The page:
Georgia Is Preparing For Life After Misha

In the fall, a series of huge billboard posters appeared in the Georgian capital, depicting construction projects as part of a state-funded advertising promotion under the slogan, “I Love Tbilisi.” For a while, the entire facade of the Georgian parliament was even turned into a massive advertising billboard for the campaign.

Then, on New Year’s, a promotional video clip was aired, showing prosperous, attractive young Georgians cruising merrily down Tbilisi’s main drag under glittering, festive lights, as fireworks illuminated the skyline, showering sparks over a five-star hotel and the glowing glass dome of the new presidential palace.

According to some observers, this ad campaign selling the wonders of the capital to its own residents isn’t just an example of municipal boosterism. It’s no coincidence, they speculate, that an election is coming up soon, one that could prove crucial for Georgia’s political future. That’s because whoever is elected as the mayor of Tbilisi in the coming months is probably going to be seen as the strongest candidate to succeed President Mikheil Saakashvili when he finally steps down in 2013.

Life after “Misha” is what the Georgian opposition has been dreaming about for some time. But Saakashvili’s United National Movement party is keen to maintain a strong grip on the country after he leaves office. Its candidate for the mayor’s position will be the incumbent, a Saakashvili loyalist called Gigi Ugulava.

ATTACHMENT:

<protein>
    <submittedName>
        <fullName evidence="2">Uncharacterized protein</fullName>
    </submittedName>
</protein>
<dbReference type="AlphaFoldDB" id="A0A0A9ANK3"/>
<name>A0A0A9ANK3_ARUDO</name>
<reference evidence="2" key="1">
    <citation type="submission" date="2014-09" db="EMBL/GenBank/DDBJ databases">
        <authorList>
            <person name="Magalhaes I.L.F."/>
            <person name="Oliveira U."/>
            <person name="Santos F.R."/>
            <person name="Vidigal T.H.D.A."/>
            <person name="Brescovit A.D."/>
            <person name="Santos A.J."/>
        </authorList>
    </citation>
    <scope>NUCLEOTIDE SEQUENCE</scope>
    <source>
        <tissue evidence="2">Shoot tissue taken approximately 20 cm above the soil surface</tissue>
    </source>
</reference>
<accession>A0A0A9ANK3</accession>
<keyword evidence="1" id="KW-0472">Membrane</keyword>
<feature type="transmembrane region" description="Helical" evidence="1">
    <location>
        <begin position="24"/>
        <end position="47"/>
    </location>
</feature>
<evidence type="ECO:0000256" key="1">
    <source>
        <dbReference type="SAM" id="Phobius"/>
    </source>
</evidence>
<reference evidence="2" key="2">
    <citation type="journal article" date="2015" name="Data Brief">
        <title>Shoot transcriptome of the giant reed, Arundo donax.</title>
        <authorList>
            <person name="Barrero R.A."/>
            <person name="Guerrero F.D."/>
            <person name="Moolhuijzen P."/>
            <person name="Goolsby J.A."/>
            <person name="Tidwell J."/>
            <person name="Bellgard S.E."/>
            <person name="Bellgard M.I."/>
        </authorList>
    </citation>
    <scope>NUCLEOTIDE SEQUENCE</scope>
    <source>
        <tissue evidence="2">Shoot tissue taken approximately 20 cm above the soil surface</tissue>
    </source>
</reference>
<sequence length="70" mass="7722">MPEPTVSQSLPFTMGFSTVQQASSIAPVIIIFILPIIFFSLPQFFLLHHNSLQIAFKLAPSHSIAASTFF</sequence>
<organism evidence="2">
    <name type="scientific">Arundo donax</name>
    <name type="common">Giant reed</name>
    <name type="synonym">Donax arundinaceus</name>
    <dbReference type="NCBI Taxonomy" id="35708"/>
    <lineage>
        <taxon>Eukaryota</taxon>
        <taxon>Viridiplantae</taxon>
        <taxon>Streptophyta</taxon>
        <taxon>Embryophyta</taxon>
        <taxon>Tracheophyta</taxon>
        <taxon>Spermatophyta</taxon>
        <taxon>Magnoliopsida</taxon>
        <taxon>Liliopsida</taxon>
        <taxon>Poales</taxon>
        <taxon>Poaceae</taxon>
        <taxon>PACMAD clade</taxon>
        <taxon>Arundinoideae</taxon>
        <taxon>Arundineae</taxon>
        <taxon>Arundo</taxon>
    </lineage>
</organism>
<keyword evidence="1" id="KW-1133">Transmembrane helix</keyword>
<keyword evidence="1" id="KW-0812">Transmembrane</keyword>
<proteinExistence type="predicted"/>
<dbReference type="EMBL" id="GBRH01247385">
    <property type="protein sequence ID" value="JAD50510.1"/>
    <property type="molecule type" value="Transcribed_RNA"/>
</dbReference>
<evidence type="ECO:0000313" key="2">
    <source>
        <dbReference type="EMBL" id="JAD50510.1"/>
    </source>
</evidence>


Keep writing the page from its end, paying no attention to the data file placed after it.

For months now, Ugulava has been getting widespread coverage on the pro-government television channels, depicting him as a no-nonsense, action-man figure with the people’s welfare in his heart. Opposition media have complained about a series of new initiatives to provide more benefits to pensioners and other needy citizens, which they’ve condemned as shameless electioneering.

But because of political differences and personal ambitions, the opposition will not run a unity candidate for mayor, putting its chances in jeopardy. The metropolitan liberal hope, Irakli Alasania, a former ambassador to the United Nations who turned against Saakashvili after the war with Russia, is considered to be the leading challenger. One television channel has already been running derogatory stories about him, an indication that he is being seen as a serious threat. It may also be a sign that Tbilisi could be about to witness yet another bitterly passionate struggle for power.

Matthew Collin is a journalist based in Tbilisi.

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